Homeland opens its fourth season with an intense two hour return to form.
There’s been lots of talk about the decline of Homeland, with its incredible first season and then the steady decline across the next two. After dealing with the Brody issue, and by that I mean not just Carrie’s baby daddy, but his entire brood, Homeland returns to espionage fueled tales that made it so great to begin with. It’s not a hard reset, but it’s pretty damn close.
Carrie is back in the field now, running the show in Kabul, and known as “The Drone Queen.” Indeed, in the opening minutes we watch as she orders a strike based on what seemed to be solid intel on the location of Taliban leader Haissam Haqqani. It quickly becomes a nightmare for all involved, when it’s revealed that location was a wedding where the Taliban leader was killed along with 40 civilians. To add to the PR troubles, a student named Aayan, also the nephew of Haqqani, survived with phone footage of the wedding just seconds before the missiles hit, that goes viral across the web. There’s also a mystery around the intel that led to the hit, acquired from Sandy Bachman, a lone wolf agent who is traditionally reliable, although extremely secretive about his sources and activities.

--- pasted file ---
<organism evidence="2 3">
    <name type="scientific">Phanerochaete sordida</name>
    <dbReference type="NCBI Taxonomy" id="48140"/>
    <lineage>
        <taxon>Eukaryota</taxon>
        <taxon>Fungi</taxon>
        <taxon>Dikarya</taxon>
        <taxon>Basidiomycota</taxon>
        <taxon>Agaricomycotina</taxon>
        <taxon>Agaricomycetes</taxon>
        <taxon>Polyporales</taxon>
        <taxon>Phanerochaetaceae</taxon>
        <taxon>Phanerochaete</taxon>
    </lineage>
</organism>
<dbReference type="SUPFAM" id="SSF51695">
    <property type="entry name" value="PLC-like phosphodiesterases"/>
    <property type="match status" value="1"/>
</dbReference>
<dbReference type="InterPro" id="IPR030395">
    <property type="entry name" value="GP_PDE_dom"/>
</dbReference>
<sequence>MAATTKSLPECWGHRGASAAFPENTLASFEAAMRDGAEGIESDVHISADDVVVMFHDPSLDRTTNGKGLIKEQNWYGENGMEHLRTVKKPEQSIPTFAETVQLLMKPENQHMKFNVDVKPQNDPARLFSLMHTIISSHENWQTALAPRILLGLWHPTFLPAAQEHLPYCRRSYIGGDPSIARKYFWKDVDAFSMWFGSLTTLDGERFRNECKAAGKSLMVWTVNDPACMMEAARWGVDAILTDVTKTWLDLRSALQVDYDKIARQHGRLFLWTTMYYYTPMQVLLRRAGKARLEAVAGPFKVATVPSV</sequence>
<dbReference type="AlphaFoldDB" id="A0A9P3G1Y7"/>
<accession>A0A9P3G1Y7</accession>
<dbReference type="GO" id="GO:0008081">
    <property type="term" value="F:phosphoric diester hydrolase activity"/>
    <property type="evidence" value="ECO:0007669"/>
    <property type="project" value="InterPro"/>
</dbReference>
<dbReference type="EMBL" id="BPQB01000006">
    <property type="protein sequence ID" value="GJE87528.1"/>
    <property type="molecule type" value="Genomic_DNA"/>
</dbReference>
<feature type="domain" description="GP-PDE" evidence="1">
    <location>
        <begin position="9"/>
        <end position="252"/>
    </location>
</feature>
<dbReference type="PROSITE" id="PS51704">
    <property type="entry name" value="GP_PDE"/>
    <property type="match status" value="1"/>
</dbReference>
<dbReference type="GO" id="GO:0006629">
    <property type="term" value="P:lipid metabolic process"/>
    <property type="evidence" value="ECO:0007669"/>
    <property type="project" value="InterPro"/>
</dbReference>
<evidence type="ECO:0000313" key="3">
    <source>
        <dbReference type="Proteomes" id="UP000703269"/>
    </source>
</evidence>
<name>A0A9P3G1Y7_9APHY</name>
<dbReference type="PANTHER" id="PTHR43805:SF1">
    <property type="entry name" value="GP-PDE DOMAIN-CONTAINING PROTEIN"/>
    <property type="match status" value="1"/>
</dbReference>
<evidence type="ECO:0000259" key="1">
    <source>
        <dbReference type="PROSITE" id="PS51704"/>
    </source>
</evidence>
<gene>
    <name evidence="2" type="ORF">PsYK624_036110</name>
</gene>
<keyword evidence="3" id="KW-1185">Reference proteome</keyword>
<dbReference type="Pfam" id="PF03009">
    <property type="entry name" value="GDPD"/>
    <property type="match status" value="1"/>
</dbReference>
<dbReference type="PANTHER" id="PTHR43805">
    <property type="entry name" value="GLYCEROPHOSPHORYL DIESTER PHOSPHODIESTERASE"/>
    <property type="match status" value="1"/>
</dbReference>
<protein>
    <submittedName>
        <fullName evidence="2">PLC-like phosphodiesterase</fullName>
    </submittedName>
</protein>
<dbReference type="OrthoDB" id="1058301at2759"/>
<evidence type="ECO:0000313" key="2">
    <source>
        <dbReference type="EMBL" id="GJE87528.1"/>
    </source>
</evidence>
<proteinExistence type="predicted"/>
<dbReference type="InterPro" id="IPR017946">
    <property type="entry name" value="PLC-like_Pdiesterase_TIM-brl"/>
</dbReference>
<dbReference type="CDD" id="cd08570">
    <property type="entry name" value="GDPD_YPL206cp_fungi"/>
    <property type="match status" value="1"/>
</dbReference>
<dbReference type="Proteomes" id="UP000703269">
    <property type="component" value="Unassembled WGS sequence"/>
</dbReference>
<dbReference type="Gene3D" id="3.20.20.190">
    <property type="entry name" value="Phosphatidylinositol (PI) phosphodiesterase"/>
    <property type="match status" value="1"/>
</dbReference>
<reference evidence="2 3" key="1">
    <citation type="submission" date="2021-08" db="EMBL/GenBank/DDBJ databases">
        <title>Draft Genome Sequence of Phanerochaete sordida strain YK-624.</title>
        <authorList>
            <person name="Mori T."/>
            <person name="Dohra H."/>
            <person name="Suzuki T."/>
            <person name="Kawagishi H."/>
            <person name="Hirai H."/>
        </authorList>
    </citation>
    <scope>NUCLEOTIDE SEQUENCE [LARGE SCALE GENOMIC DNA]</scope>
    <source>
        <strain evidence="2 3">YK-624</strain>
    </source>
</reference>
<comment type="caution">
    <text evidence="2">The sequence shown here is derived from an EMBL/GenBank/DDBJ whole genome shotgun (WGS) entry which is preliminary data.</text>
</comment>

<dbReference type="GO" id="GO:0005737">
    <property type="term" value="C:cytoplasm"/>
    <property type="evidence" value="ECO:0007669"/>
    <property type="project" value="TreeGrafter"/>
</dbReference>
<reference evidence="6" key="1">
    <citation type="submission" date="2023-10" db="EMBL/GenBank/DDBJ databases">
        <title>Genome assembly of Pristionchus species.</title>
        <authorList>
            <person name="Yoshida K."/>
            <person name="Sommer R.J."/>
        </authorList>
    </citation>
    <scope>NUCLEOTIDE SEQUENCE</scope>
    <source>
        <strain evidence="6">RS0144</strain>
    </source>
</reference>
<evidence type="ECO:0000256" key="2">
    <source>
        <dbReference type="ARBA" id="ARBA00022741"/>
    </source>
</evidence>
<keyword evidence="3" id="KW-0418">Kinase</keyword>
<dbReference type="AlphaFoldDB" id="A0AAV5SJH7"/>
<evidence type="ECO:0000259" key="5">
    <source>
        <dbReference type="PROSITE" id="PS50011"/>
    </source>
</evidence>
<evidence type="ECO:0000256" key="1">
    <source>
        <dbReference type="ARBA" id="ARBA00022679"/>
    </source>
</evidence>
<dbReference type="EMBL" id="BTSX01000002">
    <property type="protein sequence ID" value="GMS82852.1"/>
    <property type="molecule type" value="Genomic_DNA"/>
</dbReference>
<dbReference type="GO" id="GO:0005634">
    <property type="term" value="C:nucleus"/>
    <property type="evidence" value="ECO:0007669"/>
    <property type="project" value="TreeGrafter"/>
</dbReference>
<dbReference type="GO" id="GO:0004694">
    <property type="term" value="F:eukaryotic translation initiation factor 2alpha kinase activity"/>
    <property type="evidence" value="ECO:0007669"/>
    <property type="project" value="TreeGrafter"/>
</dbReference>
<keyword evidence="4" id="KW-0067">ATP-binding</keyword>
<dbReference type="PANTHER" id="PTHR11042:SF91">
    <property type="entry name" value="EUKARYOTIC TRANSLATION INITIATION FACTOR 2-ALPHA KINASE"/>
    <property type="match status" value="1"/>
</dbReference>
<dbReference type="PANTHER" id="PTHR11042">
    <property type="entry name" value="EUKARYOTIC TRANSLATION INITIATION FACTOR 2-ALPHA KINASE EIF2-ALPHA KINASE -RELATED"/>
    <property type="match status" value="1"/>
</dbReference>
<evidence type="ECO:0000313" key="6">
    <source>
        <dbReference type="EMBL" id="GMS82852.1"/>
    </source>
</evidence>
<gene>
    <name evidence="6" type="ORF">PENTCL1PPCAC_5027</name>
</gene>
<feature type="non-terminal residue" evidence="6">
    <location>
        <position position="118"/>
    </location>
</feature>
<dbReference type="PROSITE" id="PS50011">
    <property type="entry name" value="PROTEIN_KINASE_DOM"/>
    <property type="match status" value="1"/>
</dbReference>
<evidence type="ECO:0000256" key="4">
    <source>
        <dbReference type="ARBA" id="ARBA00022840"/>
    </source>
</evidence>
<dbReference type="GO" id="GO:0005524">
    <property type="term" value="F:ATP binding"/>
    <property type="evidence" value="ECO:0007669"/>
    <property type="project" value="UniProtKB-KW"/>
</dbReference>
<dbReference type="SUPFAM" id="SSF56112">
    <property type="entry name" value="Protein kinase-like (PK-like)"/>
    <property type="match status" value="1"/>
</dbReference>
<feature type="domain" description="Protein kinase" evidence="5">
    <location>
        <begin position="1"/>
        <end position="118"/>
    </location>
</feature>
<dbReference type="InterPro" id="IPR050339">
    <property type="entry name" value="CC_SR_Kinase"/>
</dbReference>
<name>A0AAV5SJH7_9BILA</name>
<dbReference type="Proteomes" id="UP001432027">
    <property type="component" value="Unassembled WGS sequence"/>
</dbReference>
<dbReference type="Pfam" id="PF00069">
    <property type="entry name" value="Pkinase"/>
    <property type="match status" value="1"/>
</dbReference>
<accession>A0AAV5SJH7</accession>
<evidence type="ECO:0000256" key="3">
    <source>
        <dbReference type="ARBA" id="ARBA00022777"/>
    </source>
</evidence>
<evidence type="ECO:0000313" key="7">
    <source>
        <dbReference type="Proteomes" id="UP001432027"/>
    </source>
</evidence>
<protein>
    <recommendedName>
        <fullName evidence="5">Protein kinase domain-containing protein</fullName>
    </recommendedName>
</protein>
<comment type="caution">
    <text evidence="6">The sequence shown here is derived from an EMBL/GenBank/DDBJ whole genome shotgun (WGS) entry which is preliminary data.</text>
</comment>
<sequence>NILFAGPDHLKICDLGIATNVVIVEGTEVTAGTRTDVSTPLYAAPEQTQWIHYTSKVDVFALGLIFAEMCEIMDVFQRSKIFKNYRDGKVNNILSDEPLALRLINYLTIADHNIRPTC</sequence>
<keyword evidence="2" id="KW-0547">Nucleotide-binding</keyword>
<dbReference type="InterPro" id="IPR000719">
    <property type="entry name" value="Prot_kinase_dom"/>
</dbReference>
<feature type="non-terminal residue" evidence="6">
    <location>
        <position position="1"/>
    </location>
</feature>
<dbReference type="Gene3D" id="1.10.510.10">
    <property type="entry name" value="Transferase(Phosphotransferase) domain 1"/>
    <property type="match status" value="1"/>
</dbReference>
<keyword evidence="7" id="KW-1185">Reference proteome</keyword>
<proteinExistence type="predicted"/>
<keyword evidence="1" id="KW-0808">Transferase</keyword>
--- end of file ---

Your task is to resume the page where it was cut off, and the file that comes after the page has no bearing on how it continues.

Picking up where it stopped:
As far as Beard-watch 2014, Saul is still kicking, although he’s struggling to switch gears to the private sector after losing out on the promotion to director last season. Employed at a defense contracting firm, Saul nearly blows important meetings by spouting his foreign policy opinions. Mira is back in the picture, but Saul’s having issues putting down roots and focusing on her needs, which is a bit of a shame given how hard he fought for her.
With all this action going on, I almost forgot Carrie has a baby now, left back at home in the care of her sister. It’s a bone of contention between them, and we can see the struggle on Carrie’s face as she tries to avoid anything to do with the child. On a happier note, Quinn is still kicking around, although he’s struggling even more with the violence of his past, which is expertly contrasted with Carrie’s ability to compartmentalize the events around her.
The acting is as solid as it’s always been, especially now that these characters are given so much more to do. Early shout out to Claire Danes’ ability to play up both Carrie’s badass side to an uncomfortable degree, as well as her darker places when dealing with the infant. As Aayan, Suraj Sharma (Life of Pi) is delivering a solid performance that is slowly building up to a great payoff. There’s lots of tension as we watch to see if he’s going to turn and aid America’s interest or seek revenge as a terrorist.
SO the big question with Homeland’s return is: after all we’ve watched, does the audience still care about these characters? I can say that after these episodes, fans and newcomers have no need to doubt that the creative team is bent on re-energizing Homeland back to its previous heights. I think we can call this one a welcome comeback.
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